Messrs. Sweet and Maxwell (3, Chancery-lane), have issued a second edition of Messrs. Clerk and Lindsell's Law of Torts. In this edition the authors have had the assistance of Mr. T. Hollis Walker, barrister-at-law, of the Midland Circuit. When the first edition of this work appeared we drew attention to the fact that it was a work upon a subject which had already been ably treated of in such books as Add on Torts, &c. In this edition considerable portions of the former edition have, not without profit, been rewritten and rearranged. But whether the authors, with the assistance of Mr. Walker, have extracted the principles of the cases which they refer to, is a matter which may be doubted. In noticing the first edition of this work we had cause to draw attention to several points on which we differed from the authors. We must again question whether their observations and comments on cases are correct in all respects. One unfortunate instance is provided by the editors themselves in the preface to the second edition in their remarks upon Nevill v. The Fine Arts and General Insurance Company in the Court of Appeal. Since the publication of the book this decision has been under review in the House of Lords, when the judgment of the Court of Appeal was affirmed without the respondents being called upon.


The Law Relating to Motor Cars. By H. LANGFORD Lewis and

W. HALDANE PORTER, Barristers-at-law. London: Butterworth and Co., Fleet-street. Tuis work deals with the Locomotives on Highways Act 1896, and the regulations of the Local Government Board and the Home Secretary regarding petroleum, made under it. The general effect of the Act is considered in an introduction, and the statutes necessary to explain the full meaning of the principal Act are given in an appendix. It seems short and to the point, though as yet, there having been no cases arising under the Act, the giving of any decisions is not possible.

BOOKS RECEIVED. Raikes and Kilburn's Admiralty Jurisdiction and Practice in the County Courts. William Clowes and Sons Limited, 27, Fleet-street. Price 12s. 6d.

Cunningham's Lord Bowen. John Murray, Albemarle-street. Price 10s. 6d.

Pitt-Lewis and White's Yearly County Court Practice 1897. 2 vols. Butterworth and Co., 7, Fleet-street, E.C.; and Shaw and Sons, 7 and 8, Fetter-lane, E.C.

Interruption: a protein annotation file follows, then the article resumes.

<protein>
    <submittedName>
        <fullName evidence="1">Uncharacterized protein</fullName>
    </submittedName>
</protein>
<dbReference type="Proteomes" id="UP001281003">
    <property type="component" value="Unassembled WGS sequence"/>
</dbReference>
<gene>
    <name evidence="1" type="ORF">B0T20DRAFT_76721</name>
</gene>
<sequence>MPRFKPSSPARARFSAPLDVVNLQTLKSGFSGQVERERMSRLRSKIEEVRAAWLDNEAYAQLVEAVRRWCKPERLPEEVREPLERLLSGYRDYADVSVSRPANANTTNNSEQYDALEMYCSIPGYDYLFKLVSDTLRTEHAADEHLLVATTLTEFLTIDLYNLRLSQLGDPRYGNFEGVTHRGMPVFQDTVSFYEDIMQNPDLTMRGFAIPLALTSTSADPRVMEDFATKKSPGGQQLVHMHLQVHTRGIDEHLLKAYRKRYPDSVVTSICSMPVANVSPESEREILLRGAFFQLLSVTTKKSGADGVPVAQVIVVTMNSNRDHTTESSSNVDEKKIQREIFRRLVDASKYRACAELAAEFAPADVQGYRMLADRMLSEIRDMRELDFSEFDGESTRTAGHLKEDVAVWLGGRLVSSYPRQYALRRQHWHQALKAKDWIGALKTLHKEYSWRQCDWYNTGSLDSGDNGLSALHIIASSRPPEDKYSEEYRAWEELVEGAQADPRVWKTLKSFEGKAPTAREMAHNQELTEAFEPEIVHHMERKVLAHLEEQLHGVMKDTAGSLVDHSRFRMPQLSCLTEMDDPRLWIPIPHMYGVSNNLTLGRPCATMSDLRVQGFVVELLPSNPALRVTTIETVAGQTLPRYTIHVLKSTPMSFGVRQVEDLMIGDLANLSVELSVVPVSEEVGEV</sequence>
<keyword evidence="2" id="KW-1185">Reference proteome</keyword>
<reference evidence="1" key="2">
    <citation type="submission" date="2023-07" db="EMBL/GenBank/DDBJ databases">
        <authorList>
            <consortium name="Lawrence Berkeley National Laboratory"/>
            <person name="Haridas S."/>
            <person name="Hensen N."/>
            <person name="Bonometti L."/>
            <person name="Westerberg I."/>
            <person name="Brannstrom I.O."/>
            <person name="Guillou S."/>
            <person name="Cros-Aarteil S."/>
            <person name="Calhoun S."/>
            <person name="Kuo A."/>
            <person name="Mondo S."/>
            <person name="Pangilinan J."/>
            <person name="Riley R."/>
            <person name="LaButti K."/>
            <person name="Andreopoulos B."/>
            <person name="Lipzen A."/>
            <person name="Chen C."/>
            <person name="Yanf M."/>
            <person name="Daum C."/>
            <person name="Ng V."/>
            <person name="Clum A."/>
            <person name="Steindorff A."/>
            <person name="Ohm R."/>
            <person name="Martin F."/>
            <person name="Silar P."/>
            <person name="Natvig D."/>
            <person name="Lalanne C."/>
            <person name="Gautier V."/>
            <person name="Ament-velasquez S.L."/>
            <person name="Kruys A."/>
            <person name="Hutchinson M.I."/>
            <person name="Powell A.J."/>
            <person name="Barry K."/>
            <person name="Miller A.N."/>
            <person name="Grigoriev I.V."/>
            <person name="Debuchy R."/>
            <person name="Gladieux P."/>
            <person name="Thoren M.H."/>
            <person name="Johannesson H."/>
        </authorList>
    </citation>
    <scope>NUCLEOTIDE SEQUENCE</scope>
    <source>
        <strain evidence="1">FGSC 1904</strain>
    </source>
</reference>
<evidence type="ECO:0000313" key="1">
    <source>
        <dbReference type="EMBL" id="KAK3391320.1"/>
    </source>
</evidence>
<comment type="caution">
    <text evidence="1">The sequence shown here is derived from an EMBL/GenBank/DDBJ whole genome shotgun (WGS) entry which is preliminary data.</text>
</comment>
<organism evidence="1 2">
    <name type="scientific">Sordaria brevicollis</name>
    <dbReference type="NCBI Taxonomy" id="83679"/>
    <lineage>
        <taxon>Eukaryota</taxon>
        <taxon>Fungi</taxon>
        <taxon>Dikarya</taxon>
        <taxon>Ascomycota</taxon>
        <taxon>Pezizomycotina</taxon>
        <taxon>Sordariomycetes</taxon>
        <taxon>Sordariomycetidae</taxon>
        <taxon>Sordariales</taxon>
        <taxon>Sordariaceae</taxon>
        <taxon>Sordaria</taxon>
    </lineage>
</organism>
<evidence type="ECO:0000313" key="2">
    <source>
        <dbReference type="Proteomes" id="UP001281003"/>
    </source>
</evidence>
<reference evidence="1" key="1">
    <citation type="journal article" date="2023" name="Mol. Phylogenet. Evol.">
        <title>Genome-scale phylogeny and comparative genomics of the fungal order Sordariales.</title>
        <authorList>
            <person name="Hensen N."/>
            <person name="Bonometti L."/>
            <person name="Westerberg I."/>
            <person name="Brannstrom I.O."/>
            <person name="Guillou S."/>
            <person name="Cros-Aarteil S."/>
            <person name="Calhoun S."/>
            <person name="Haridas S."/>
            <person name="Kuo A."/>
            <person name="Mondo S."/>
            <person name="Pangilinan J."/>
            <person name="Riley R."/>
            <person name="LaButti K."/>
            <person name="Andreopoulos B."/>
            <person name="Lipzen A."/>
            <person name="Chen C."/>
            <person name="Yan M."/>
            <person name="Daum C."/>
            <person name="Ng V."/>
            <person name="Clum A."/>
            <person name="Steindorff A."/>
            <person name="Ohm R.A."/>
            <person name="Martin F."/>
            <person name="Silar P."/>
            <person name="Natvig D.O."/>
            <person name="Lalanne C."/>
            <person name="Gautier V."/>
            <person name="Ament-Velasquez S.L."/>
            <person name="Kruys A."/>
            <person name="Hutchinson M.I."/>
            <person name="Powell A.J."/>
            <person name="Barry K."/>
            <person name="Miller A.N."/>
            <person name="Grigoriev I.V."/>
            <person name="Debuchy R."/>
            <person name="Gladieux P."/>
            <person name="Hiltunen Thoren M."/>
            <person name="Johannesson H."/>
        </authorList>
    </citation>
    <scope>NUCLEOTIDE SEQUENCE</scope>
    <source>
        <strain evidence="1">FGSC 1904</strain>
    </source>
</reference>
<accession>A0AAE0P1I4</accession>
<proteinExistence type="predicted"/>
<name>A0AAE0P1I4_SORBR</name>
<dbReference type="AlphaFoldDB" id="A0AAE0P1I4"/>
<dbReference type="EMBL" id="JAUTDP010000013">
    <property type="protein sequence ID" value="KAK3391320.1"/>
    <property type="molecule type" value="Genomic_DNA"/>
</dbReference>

NEW EDITIONS. What shall we say of an eighteenth edition of Williamson Real Property ? Reverence and awe would have dictated the observation that it could not be touched without sacrilege. But sons take liberties in these days which earlier generations knew not, and here we have Mr. Cyprian Williams, with the assistance of Sweet and Maxwell Limited, and other publishers at Manchester, Dublin, and Melbourne, rearranging and partly rewriting the work. The writings of Professor Ames, of Harvard, and of Sir F. Pollock and Professor Maitland have suggested revision. Thereby this volume is made a fin de siècle law book which needs no commendation.

Another new edition is the third of Edwards' Compendium of the Law of Property in Land (Stevens and Haynes)—the third since 1888. The present volume includes the statute and case law produced by the last five years, and so excellent is the arrangement that we know of no better compendium upon the subject of which it treats.

We have the fourth edition of Hunt's Law of Boundaries and Fences (Butterworth and Co.), by the inexhaustible Mr. Archibald Brown. A great deal of this treatise consists of the very words of the judges, which to some is an advantage, whilst others think it shows want of skill in the compiler. As a textbook it is accurate, whilst it is practical enough for the practitioner.

An improvement in the index adds to its value. The Tabular View of the Summary Jurisdiction of Justices, by E. T. Ayres, Solicitor (London: Waterlow and Sons), has reached the second edition. It includes the indictable offences under the Summary Jurisdiction Act 1879, and the effect of the First Offenders Act 1887, and the Reformatory Act 1893. Undoubtedly it should continue to be of service to the clerks of justices, and to both practitioners and students.

Messrs. Shaw and Sons (Fetter-lane, E.C.) have just issued the third edition of Macmorran and Dill's Local Government Act 1894. The editors have incorporated the various Acts of Parliament which have been passed during the last two years

QUARTER SESSIONS. Barnstaple, Tuesday, Jan, 5

Hereford, Friday, Jan. 8 Bath, Friday, Jan. 1

Ipswich, Thursday, Jan, 7 Bedford, Tuesday, Jan. 5

King's Lynn, Thursday, Jan. 14 Berwick-upon-Tweed, Thursday, Dec, 31 Leeds, Thursday, Jan. 7 Bideford, Wednesday, Jan. 6

Leicester, Wednesday, Jan. 6 Birkenhead, Wednesday, Jan. 6

Lichfield, Wednesday, Jan. 6 Birmingham, Monday, Jan. 11

Northampton, Friday, Jan. 8 Blackburn, Friday, Jan. 8

Norwich, Thursday, Dec. 31 Bolton, Thursday, Jan. 14

Nottingham, Thursday, Jan. 7, at 10 Bradford, Yorks, Friday, Jan. 8

Newcastle-upon-Tyne, Friday, Jan. 8 Bridgnorth. Wednesday, Jan. 6

Oswestry, Friday, Jan. 8 Bridgwater, Saturday, Jan. 9

Plymouth, Thursday, Jan. 7 Bristol, Monday, Jan. 4, at 10.30

Portsmouth, Friday, Jan. S Cambridge, Monday, Jan. 4, at 10

Reading, Thursday, Jan, 7, at 10 Cardiff, Thursday, Jan. 7

Richmond (Yorks), Monday, Jan. 4 Carlisle, Wednesday, Jan. 6

Salford, Thursday, Feb. 18 Chester, Friday, Jan. 1

Scarborough, Friday, Jan. 15, at 10.15 Colchester, Friday, Jan. 8, at 10

Sheffield, Thursday, Jan, 14 Croydon, Thursday, Jan. 7, at 11

Shrewsbury, Monday, Jan. 4 Deal, Monday, Jan. 18

Southampton, Thursday, Jan. 7 Derby, Thursday, Jan. 7, at 10.30

Sudbury, Monday, Jan. 11 Devizes, Monday, Jan. 4

Swansea, Friday, Jan. 8 Dover, Monday, Jan. 4

Tiverton, Wednesday, Jan. 6 Exeter, Monday, Jan. 4

Warwick, Friday, Jan. 8 Faversham, Monday, Jan. 4

Wenlock, Friday, Jan. 8 Gravesend, Friday, Jan. 1